Whittell considers four-day weeks | TahoeDailyTribune.com

Whittell considers four-day weeks

Sara Thompson / Tahoe Daily Tribune

Jim Grant / Tahoe Tribune file photo

George Whittell High School might switch to a four-day week school schedule.

“I’m saying it’s a possibility; I’m saying we’re investigating this and it can’t work without community support,” Principal Sue Shannon said. “If it’s not going to work for families, we won’t do it.”

Two meetings were held Wednesday to gather community opinion on the proposal. About 15 people attended the morning meeting and about 24 people showed up to an evening session.

Students would go to school Mondays through Thursdays, which would lengthen each day by 72 minutes. The number of days in the school year would drop from 178 to 144, Shannon said.

The new schedule could be advantageous because of the large number of students who participate in school sports.

About 79 percent of high school students are in one sport, Shannon said, and a student misses 35 class periods per year, on average, for extracurricular activities. Many of the missed periods are because of sports activities on Fridays. With this new schedule, a student would only miss seven periods on average.

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“From the students’ point of view, we’re all really down with it,” said Nick Warner, 2009-10 student body president.

Warner said most students at Whittell are athletes, and he thinks the schedule will help students keep up with their classes.

Whittell teacher Catherine Cook said that at certain times during the sports season she only has one student in her sixth-period class on Fridays.

“It’s an ongoing problem and it’s time we dealt with it,” Cook said.

Cook said she’d much rather have longer class periods with students there, than to repeat lessons on Mondays for all the students who missed class because of sports.

The biggest concern among students and parents is that the new schedule may increase the amount of homework students would receive, Shannon said. That variable can be controlled by the staff, she added.

The high school department chairs would meet to equalize the homework load, so students wouldn’t be overwhelmed. Cook said the additional class time would also decrease homework because there would be more interaction with the teacher and the students.

“I’d much rather assign homework twice a week that’s effective, rather than say ‘Here, do this,’ because I can,” Cook said.

Next school year most of the games are scheduled for Fridays and Saturdays. Those sports include cross country, track, football, basketball, soccer and volleyball, Shannon said. The games that wouldn’t be on Fridays or Saturdays would be a short driving distance away, such as South Tahoe High School.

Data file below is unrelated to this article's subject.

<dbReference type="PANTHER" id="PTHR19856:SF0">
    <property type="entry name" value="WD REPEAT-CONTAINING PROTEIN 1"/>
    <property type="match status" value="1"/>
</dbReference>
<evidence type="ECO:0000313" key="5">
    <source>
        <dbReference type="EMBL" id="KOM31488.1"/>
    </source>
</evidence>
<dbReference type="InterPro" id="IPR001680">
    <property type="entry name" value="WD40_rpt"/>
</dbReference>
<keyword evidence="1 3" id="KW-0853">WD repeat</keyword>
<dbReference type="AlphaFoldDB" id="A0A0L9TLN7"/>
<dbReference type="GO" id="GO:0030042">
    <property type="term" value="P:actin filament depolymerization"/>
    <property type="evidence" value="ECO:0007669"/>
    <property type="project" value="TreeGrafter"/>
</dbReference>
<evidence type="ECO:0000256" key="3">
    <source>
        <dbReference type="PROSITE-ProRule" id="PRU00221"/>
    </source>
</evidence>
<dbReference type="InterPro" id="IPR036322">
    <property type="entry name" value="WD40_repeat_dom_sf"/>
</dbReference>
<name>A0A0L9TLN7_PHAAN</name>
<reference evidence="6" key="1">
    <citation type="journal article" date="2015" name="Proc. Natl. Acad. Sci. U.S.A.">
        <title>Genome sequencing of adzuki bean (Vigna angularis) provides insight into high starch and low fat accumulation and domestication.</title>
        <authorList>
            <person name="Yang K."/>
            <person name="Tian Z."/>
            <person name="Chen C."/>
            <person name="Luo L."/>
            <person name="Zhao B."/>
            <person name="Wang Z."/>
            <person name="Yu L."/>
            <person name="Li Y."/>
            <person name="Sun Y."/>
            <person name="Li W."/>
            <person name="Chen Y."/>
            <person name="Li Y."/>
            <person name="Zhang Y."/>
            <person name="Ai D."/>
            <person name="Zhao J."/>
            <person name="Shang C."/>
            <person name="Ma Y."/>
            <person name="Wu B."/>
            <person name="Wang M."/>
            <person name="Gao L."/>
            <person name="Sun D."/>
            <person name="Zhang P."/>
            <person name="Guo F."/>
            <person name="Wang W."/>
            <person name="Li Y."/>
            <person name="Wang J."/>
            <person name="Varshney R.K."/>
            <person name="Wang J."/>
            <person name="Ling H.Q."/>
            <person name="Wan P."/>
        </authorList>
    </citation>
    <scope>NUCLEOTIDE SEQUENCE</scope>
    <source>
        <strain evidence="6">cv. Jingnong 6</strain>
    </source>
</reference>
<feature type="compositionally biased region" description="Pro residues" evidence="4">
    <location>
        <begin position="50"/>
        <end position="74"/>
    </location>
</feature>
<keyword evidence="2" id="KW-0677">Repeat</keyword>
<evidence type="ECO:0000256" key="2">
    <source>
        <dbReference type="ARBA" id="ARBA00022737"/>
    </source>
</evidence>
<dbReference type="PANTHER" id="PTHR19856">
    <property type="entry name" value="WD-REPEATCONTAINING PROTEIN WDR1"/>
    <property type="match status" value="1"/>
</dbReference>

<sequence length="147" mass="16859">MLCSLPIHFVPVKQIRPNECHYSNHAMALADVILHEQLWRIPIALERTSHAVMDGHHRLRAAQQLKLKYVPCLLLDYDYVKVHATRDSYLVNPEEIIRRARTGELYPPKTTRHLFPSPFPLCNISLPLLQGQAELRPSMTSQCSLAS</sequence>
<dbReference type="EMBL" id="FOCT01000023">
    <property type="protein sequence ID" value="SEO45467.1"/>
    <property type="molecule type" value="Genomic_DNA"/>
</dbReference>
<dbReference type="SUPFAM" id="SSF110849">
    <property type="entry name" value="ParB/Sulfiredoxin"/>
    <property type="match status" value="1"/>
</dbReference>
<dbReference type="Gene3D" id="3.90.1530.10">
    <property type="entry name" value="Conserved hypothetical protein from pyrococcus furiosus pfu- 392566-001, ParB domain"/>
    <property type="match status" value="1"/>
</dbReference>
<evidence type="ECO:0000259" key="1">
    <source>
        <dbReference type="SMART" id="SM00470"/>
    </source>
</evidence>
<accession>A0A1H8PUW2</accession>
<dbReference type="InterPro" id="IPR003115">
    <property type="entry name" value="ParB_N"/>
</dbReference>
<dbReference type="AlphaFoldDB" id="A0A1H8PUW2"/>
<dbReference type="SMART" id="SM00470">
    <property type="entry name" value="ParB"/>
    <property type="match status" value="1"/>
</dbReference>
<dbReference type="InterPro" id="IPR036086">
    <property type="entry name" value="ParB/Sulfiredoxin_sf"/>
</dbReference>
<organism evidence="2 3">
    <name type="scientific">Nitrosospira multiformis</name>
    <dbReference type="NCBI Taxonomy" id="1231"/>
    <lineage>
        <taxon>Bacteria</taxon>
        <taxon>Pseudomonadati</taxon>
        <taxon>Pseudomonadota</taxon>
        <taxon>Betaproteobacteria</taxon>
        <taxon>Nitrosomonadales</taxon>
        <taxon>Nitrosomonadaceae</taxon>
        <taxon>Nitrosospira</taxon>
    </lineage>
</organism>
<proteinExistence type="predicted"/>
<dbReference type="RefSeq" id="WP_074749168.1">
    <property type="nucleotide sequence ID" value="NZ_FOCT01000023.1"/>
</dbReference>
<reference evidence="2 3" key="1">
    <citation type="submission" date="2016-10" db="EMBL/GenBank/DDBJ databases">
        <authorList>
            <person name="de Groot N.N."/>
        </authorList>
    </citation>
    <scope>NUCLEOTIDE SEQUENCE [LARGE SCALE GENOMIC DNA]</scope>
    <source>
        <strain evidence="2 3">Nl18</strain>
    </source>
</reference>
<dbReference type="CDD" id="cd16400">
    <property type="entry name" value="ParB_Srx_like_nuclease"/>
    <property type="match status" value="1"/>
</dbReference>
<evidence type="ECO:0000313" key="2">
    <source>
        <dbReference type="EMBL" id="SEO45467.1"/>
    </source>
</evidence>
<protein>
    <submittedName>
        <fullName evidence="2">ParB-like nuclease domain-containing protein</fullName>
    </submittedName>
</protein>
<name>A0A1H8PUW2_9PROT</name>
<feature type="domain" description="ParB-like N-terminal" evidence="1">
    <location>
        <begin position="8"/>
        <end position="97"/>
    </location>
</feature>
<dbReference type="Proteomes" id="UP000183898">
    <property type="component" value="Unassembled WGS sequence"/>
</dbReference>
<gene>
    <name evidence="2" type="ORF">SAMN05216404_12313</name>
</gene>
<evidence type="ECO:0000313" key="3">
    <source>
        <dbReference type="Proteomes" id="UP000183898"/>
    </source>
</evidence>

The four-day schedule works well for small schools that have students who have to travel long distances to play sports opponents, Shannon said.

The schools in Whittell’s league are also considering a four-day school week. Pershing County School District already approved a four-day week, and Lander County School District will decide next week, Shannon said.

The only sports that will be difficult to schedule strictly on Fridays and Saturdays would be golf, skiing and playoffs, Shannon added.

The seventh- and eighth-grade sports schedules will not change because most of their games are within short driving distances. They will miss some sixth-period classes, but Shannon said the school would schedule physical education or technology classes during that time. She said no core classes, such as math, science or English, would be offered that period.

Some parents were concerned about how the schedule switch would affect their children academically. Studies on the four-day week show that the schedule doesn’t affect the students negatively or positively, Shannon said.

Cook said the schedule could possibly be better for students regardless of whether they’re athletes or not, because there would be more continuity with classes.

Parents also wanted to know what would happen to the seventh- and eighth-graders, along with the non-athletes on Fridays.

Shannon said Fridays would become an enrichment day for students.

Parent Kelly Krolicki said she’s investigating programs for students on Fridays.

“I look at this as an opportunity to start bringing enrichment programs back to schools,” Krolicki said.

Teachers are constrained to meet state and federal requirements, so they don’t have enough time to incorporate other things into their curriculum, Krolicki said. Fridays could solve that problem. Many organizations offer free programs, such as Sierra Nevada Journeys and the Lake Tahoe Shakespeare Festival.

Some of the high school students would like to have SAT prep classes on Fridays, along with scholarship workshops and help with their college applications, Krolicki said.

“The high-schoolers want different things than the seventh- and eighth- graders,” Krolicki said.

If the community supports the idea, Shannon would present the four-day week schedule to the Douglas County School District Board of Trustees on April 14. The board would hear the presentation but take no action at that time, she added.